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Oil drilling machine maker gets tax breaks; Nearly $3 million set by ECIDA for Derrick

A Cheektowaga manufacturer that makes vibrating machines used by oil and natural gas drillers received nearly $3 million in tax breaks from the Erie County Industrial Development Agency on Monday to expand its factory by almost 50 percent.

Derrick Corp. is planning a $19.5 million project that is expected to create 36 new jobs over the next two years by building a 124,000-square-foot addition to its factory at 2185 Walden Ave.

The project will expand Derrick's manufacturing capacity at a 230,000-square-foot site that has been its home since 1954.

Derrick's high-frequency vibrating machines and screens can be used to filter out particles as small as 10 microns in width by customers, primarily in the oil and gas industry and the mining industry.

The company, which currently has 363 full-time employees and 76 part-time workers, also plans to purchase $7 million in new equipment as part of the expansion.

Derrick is receiving $2.9 million in property, sales and mortgage tax breaks through the IDA. The project is expected to generate about $595,000 in additional tax revenue during the 10-year period covered by the property tax breaks.

The IDA also approved incentives for several other projects:

*McGard was granted $482,000 in tax breaks for a $5 million project that will expand its Orchard Park factory by about 10 percent and add a new wastewater-treatment plant at the site.

McGard, which makes security products, wheel locks and chrome-plated lug nuts, is adding 24,500 square feet of space to its plant at 3875 California Road. The project is expected to generate about $85,000 in additional tax revenues during the abatement period.

*University Pediatric Dentistry received $90,000 in sales tax breaks for its $1.3 million project to move the 15-chair dental practice from Women & Children's Hospital to 1100 Main St. on the Buffalo Niagara Medical Campus.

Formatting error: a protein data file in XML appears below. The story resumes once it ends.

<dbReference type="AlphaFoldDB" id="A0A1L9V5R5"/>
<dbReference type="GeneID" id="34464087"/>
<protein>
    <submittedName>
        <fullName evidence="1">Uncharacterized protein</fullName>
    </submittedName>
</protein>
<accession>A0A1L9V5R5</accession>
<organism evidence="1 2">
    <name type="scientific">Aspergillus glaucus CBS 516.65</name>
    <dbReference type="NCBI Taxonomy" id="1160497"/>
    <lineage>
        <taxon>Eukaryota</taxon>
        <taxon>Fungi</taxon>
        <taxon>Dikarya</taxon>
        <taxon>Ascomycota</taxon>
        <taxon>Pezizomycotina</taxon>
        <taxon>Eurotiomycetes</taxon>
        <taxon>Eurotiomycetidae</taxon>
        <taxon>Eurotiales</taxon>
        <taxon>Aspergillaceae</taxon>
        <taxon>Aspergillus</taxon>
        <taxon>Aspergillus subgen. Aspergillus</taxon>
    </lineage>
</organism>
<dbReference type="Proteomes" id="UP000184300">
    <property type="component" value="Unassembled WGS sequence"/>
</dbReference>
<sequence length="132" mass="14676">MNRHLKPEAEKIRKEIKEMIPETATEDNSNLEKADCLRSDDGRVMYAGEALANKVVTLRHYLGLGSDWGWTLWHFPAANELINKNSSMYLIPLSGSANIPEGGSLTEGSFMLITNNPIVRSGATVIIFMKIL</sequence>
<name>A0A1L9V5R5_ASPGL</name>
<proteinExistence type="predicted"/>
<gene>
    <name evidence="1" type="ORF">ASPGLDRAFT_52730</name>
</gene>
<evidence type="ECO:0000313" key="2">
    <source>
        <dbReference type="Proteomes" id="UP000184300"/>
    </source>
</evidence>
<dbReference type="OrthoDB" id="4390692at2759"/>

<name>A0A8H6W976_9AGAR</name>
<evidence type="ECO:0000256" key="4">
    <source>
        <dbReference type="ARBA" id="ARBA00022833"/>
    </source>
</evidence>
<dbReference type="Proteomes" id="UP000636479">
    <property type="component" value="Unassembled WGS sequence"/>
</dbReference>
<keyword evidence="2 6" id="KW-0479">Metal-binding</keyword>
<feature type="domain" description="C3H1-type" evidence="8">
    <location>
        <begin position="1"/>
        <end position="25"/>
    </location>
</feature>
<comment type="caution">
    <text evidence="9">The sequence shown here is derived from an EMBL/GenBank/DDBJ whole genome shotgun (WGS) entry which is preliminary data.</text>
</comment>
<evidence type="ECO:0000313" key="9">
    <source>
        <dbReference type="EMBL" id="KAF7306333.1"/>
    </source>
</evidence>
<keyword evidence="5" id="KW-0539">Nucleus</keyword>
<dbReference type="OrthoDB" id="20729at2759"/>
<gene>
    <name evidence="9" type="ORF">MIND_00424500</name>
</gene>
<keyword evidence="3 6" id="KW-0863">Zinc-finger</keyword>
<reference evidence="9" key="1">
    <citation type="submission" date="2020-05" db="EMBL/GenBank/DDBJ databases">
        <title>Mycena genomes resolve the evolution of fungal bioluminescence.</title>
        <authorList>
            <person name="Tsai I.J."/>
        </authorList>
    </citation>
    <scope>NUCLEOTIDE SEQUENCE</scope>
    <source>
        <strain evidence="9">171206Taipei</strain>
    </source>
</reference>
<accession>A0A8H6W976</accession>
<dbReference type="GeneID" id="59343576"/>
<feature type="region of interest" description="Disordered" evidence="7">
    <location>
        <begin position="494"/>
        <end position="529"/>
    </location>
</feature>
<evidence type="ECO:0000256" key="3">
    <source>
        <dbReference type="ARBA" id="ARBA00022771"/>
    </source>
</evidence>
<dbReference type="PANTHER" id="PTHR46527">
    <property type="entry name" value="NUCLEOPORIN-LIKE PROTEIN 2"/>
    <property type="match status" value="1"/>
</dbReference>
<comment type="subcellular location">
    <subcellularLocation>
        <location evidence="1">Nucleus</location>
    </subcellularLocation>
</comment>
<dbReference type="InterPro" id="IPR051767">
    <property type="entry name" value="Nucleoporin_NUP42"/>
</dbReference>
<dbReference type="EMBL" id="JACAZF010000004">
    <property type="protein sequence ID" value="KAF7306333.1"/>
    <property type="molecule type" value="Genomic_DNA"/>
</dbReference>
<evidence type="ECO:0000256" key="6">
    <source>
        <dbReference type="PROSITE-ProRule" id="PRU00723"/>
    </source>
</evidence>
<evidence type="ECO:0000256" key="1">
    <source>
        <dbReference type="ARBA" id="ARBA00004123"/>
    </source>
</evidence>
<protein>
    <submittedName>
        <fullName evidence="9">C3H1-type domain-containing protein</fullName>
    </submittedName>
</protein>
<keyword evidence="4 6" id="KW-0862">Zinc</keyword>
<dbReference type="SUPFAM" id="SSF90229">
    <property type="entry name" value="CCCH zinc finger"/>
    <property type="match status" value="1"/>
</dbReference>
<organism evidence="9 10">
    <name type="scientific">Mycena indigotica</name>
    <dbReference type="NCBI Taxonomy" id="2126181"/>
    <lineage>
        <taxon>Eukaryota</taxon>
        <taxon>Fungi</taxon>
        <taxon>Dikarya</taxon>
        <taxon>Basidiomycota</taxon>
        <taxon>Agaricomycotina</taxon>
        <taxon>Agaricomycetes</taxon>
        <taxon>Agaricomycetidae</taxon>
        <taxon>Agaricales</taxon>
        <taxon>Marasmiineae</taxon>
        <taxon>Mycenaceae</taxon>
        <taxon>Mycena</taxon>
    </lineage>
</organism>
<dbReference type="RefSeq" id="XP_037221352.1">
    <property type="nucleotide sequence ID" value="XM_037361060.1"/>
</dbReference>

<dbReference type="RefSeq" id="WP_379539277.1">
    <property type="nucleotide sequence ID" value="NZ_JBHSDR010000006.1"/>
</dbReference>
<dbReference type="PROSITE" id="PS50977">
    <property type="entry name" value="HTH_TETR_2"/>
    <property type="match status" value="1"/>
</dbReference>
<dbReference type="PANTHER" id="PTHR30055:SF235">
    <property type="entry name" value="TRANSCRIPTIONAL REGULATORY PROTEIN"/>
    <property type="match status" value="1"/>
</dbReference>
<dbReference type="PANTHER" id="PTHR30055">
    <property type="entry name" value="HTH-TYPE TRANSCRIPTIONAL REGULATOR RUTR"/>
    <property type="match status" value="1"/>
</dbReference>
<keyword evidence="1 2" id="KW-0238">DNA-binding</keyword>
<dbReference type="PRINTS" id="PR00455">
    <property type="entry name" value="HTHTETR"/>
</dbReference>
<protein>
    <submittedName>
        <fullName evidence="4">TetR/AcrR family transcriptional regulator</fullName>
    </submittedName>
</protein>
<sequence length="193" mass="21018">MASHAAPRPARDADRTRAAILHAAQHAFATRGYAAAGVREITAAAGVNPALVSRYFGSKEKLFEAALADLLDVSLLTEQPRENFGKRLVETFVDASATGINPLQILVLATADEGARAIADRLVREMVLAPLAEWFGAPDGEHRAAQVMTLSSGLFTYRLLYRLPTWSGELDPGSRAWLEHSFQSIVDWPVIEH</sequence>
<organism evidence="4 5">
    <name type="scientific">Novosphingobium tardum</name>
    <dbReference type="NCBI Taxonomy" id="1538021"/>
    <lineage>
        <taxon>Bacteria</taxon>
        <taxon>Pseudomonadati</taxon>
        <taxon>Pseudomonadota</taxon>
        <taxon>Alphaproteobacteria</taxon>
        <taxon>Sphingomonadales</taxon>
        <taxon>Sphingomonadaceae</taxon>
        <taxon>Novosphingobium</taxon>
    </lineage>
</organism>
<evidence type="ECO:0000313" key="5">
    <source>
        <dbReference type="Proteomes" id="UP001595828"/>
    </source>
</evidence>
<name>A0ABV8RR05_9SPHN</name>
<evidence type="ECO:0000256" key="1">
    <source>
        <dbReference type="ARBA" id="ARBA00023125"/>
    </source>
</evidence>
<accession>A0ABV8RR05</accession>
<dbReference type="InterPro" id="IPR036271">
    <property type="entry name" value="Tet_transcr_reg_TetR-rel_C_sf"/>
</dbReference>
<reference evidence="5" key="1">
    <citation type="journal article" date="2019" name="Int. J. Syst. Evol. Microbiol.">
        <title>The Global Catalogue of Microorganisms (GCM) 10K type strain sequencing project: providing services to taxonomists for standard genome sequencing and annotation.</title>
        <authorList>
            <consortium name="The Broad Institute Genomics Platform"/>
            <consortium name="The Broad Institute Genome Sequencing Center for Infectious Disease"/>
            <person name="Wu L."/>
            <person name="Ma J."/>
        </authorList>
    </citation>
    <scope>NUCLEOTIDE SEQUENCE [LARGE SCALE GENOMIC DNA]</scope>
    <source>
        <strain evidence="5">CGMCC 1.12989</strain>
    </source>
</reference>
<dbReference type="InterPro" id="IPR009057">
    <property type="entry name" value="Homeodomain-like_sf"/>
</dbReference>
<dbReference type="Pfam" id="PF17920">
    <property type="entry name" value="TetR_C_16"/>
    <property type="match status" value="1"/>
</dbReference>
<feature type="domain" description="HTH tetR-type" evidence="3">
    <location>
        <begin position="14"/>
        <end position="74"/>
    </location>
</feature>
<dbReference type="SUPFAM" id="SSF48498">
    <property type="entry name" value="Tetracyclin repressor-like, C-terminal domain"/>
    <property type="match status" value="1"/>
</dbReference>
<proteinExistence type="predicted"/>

The IDA deemed the project eligible for tax breaks because it provides medical services in an area that federal officials have designated as having a shortage of health care professionals, said Karen M. Fiala, the agency's assistant treasurer.

"It's an important addition to this portion of Main Street," said Buffalo Mayor Byron W. Brown. "The services they will provide are critically needed in this part of the city."

*Buffalo law firm Ricotta & Visco, in conjunction with developer Valledomo, was granted more than $230,000 in tax breaks for a $1.6 million project to renovate a building at 496 Main St. that previously housed the Happy Garden Chinese restaurant and whose top three floors have been vacant for more than 50 years.

The law firm will be the sole tenant in the renovated 11,440-square-foot building. The project is expected to add three jobs to the law firm's current work force of 13 employees, IDA officials said.

*I-Squared R Element Co., a Newstead manufacturer of silicon carbide heating elements owned by congressional candidate Jack Davis, received more than $675,000 in tax breaks for a $5.3 million project that will expand its factory by 40 percent.

The company plans to build a 36,000-square-foot addition to its 86,000-square-foot factory at 12600 Clarence Center Road. The project is expected to generate an additional $89,000 in tax revenues for local and county governments.

While the company told IDA officials that the project is not expected to add to its 70-person work force, Davis told The Buffalo News last week that he expects the expansion to create about 20 new jobs within three years.

*Sonwil Distribution Center was granted $175,000 in sales tax breaks for a $2 million project to purchase and install refrigeration equipment at the former Visteon plant at 4900 North American Drive in West Seneca, which is being converted into a dry and refrigerated warehouse facility.

A portion of the tax breaks also will be used to purchase computers and related equipment at the former Motorola plant in Elma, which is being converted into a multiple-tenant facility that will be marketed for back-office businesses.

IDA board member Michael H. Hoffert, who is president of the Buffalo AFL-CIO Council, said the agency should look into creating guidelines that would require companies receiving tax breaks to use locally based workers for their construction projects.

"Since it's local taxpayer dollars," he said, "I think we ought to keep the labor local."


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